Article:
Rep. Denham had morning TV hits to make. Where he denounced federal spending.
WASHINGTON, D.C. — California Congressman Jeff Denham spent more than a thousand dollars in taxpayer funds in April and May to spend the night in hotels in San Francisco and Sacramento, an expense he said was necessary to make appearances on various morning television shows.
He was on TV to denounce lavish spending by the Obama administration on, among other things, hotels and conferences.
Denham, a Republican who chose Courtyard Inns and other midmarket locations, isn’t the only member of Congress to bill the Treasury for hotel stays inside his district. Greg Walden of Oregon and Sean Duffy of Wisconsin also racked up large hotel bills because, spokespeople said, their large districts make overnight stays important in visiting constituents.
And billing nights at a hotel for a morning media hit is not unheard of – congressional aides said members like Denham who don’t have satellite uplink studios in their districts will occasionally do so. Ethics attorneys also said that there are no irregularities with the spending, since the publicity was part of Denham’s official duties as congressman.
In a statement to BuzzFeed, Denham not only defended the overnight stays to conduct interviews but noted they helped build public support for efforts to force the General Services Administration, which manages federal buildings, to begin selling off excess federal properties and recouping billions in federal funds for the treasury.
“As Chairman overseeing GSA, there is a need to inform the public about the systemic waste and culture of corruption within GSA,” Denham said. “The interviews required travel to destinations outside the district and with the media’s help, I’ve been able to discuss the huge amount of waste within the agency, and forced them to begin selling many properties around the nation that will save taxpayers billions of dollars.”
Denham, who chairs the Transportation and Infrastructure Committee’s subcommittee with jurisdiction over General Services Administration, had seized on the scandal over GSA’s more than $820,000 bill for a conference in Las Vegas to not only harshly criticize the agency’s spending on conferences but to launch an assault on its very existence.
“I am prepared to systematically pull apart GSA to the point where we will make it a question to the American public of whether GSA is needed at all,” the freshman lawmaker saidduring a hearing in April.
Denham ultimately took his push to the airwaves, conducting at least seven morning show interviews on CNN, Fox and MSNBC April 5th and May 29th, according to his office. During those stays in San Francisco and Sacramento — the two closest television studios to his Modesto-based district with satellite uplink capability — he accumulated about $1,000 in hotel bills, all of which he was paid back for by the federal government, according to a review of his disbursement records by Buzzfeed.
Denham isn’t the only critic of GSA’s spending that has at times spent federal money on his own travel.
In May, Roll Call reported on a 2011 trip by Sen. Jeff Sessions – one of the harshest critics of spending by GSA and the 9th Circuit Court of Appeals on conventions – took a trip to the tony Croatian resort town of Opatija, which he described during an interview on Croatian television as “just beautiful, fabulously beautiful … I have not been disappointed.”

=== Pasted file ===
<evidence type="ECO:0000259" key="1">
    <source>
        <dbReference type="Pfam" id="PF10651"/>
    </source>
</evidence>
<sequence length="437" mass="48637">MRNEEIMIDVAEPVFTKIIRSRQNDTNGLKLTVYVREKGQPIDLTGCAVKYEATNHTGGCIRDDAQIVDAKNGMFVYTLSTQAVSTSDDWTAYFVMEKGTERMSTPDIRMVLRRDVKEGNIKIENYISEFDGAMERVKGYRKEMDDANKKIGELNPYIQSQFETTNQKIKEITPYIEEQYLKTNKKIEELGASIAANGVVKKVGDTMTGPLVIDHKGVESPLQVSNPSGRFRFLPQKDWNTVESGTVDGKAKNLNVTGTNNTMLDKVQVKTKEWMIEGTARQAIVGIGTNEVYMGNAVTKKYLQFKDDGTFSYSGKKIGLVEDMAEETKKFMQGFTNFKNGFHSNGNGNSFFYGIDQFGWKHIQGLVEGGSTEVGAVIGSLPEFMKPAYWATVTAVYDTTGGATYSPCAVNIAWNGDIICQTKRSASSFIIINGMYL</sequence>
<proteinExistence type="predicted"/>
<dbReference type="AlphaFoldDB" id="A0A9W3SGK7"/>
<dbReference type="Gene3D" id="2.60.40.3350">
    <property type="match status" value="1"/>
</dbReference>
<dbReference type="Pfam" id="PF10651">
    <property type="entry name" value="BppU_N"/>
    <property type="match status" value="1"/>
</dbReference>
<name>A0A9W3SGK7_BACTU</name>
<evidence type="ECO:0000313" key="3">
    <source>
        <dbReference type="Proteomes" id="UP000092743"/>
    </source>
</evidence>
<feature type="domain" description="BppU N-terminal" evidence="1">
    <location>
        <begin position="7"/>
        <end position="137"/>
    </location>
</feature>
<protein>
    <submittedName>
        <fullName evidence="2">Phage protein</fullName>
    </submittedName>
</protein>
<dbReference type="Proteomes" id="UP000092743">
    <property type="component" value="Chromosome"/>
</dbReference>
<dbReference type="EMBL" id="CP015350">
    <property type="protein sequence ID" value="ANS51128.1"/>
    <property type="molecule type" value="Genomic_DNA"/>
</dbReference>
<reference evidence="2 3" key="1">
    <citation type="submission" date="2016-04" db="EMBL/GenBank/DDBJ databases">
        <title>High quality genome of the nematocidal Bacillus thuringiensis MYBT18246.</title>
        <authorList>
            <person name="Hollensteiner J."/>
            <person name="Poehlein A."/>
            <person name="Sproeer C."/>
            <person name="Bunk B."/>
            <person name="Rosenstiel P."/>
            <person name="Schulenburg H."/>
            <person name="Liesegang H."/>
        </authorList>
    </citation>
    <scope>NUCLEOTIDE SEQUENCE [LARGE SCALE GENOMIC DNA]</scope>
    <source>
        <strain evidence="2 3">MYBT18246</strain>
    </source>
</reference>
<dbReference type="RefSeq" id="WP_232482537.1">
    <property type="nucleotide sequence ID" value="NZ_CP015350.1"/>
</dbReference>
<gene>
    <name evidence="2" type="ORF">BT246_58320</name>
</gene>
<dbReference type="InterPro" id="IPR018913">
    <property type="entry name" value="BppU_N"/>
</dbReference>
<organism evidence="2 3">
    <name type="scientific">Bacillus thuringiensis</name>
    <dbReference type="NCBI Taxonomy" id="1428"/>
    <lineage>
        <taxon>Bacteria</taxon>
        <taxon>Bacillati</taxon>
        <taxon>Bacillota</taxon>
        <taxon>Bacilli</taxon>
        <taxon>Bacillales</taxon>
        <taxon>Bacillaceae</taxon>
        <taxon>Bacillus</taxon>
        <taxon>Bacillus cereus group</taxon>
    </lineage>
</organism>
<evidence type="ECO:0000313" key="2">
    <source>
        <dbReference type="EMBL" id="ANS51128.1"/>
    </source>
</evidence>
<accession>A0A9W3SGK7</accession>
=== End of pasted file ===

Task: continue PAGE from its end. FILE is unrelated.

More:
And it’s difficult to pin down how many hotel stays members of Congress make on a yearly basis. But disbursement records show that over the last two years members have billed the government 394 times for “lodging,” many of which were for multiday stays in a single hotel.
But because many lawmakers have disbursements made for expenses directly to their credit cards and do not provide a full itemization of their expenditures in publicly available documents, that number could be significantly higher.
Still, dozens of members have listed receiving compensation for lodging expenses over the last several years, most one off instances in which a member finds himself or herself out of town for a conference or field hearing.
Some members of Congress, like Walden, say it’s a simple matter of geography. Walden’s district covers 70,000 square miles in eastern and central Oregon, totaling some 20 counties. According to disbursement records, the Treasury has paid him for 54 hotel visits over the last two years — almost all of which have come because of a rigorous district travel schedule.
Likewise, disbursement forms show Duffy of Wisconsin has been paid 27 times for hotel stays since coming to Congress in 2011. Duffy has one of the largest districts east of the Mississippi, making travel to meet with constituents time consuming. Duffy also lived some five hours from the closet airport, which meant he was often forced to stay over night when traveling to and from Washington, according to his office.
“Rep. Duffy represents the largest district, geographically, in Wisconsin, and one of the largest districts in the country east of the Mississippi River. From various parts of the district to the other, it takes upward of 5 hours to drive. Rather than make the long drive and turn around to go home, occasionally, Rep. Duffy will stay overnight and hold town halls and conduct constituent work over several days to maximize his time and taxpayer dollars,” Duffy spokesman John Gentzel said in a statement.
Gentzel also noted the distance between Wausau – where the airport is located -- and Duffy’s original home Ashland Wisconsin. Additionally, the vast majority of his lodging receipts were for the first part of his term when he still lived in Ashland as a reason for some of the stays, and noted that, “He and his wife and six kids have since moved to the Wausau area.”